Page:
Exchange of experiences on the topic of “International legal foundations of asylum law and international best practice models”

Graphics: IRZ
Graphics: IRZ

Jordan hosts more than 750,000 refugees, 80 per cent of whom live outside refugee camps in urban areas. The capital city, Amman, alone is currently home to more than 270,000 refugees. After Lebanon, Jordan has a higher percentage of refugees than any other country in the world, with one in three people living in Jordan a refugee. It is not just the strain on the economy that poses a challenge for the state in dealing with refugees; access to justice for vulnerable groups is also difficult in Jordan. In order to counteract this, numerous civil society organisations are getting involved, offering legal counselling for refugees in order to support them.

In this context, IRZ together with the three Jordanian non-governmental organisations Justice Center for legal aid, Mizan and ARDD organised a first online exchange of experiences on the topic of “International legal foundations of asylum law and international best practice models”, which took place on 1 July 2021. The aim of the event was to identify any shortcomings in dealing with refugees and to share expertise from German practice with the organisations. Another subject of discussion was how representatives from civil society can improve the situation of refugees and offer them support.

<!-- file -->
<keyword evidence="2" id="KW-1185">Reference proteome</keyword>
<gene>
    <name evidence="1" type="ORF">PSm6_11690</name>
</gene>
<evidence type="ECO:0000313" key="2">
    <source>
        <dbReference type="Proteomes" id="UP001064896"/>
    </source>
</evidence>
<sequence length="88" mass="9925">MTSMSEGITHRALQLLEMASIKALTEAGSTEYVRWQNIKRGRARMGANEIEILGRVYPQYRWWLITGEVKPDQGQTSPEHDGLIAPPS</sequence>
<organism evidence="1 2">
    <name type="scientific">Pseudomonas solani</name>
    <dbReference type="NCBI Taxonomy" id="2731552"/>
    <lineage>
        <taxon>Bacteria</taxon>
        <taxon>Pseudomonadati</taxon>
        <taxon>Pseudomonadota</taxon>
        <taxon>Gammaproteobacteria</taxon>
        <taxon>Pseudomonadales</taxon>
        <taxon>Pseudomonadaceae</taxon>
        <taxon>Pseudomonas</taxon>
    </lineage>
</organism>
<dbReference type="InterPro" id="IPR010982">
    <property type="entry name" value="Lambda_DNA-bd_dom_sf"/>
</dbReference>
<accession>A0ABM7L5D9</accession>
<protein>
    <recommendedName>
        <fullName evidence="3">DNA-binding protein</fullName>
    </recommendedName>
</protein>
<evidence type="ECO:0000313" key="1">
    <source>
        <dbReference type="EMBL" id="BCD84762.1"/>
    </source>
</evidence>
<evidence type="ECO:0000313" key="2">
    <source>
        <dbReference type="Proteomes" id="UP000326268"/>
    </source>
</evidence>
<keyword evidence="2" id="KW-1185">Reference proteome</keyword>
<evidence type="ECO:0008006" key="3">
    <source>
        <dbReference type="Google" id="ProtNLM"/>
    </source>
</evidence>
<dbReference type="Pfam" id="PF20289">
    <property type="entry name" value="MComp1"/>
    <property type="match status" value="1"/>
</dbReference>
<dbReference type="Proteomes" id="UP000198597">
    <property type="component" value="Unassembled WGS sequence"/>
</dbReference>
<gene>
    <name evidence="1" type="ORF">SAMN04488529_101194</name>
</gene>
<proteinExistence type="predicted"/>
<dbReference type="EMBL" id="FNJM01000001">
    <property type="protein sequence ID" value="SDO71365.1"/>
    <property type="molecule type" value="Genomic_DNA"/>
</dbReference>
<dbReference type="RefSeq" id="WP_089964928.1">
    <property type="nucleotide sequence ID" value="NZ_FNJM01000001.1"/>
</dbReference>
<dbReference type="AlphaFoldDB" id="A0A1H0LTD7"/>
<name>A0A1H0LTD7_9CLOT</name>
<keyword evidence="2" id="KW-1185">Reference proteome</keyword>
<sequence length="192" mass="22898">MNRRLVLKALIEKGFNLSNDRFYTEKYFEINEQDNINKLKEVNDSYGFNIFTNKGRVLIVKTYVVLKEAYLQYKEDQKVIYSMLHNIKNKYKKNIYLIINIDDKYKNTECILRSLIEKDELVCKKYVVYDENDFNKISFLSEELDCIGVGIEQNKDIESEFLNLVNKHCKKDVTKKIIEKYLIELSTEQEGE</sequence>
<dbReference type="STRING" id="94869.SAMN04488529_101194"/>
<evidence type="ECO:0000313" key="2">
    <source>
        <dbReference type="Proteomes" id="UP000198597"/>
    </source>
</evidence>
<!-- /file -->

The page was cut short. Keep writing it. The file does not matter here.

Birgit Naujoks, Managing Director of the Refugee Council NRW, and lawyer Jochen Beekes participated in the event on behalf of IRZ. Once Jochen Beekes had presented the developments and resulting shortcomings in German asylum law, Birgit Naujoks explicitly addressed the role of representatives from civil society in migration issues. On the Jordanian side, Hadeel Abdel Aziz (Legal Center) and Suzan Mohareb (ARDD) reported on the work of their organisations and the situation of refugees in Jordan. Following on from the introductions by the experts, the discussions focused on the following topics:

  • Implementation of international conventions in national law: Geneva Refugee Convention and European Convention on Human Rights
  • Asylum law and its practice in Germany: Priorities and reforms since 2015
  • The role of civil society in asylum and migration issues in Germany: Refugee councils in Germany as examples of best practice

The lively discussions and exchanges between the experts and participants reflected the particular relevance of the topic. It also became clear that dealing with refugees poses similar challenges for Jordan and Germany. Creating meaningful and humane foundations for the future is a goal that both countries hope to achieve.

In order to further promote exchange and to help to resolve migration issues in the legal field, IRZ aims to deepen cooperation in this area with representatives from civil society in Jordan.

The event was financed by the German Federal Ministry of Justice and Consumer Protection (BMJV).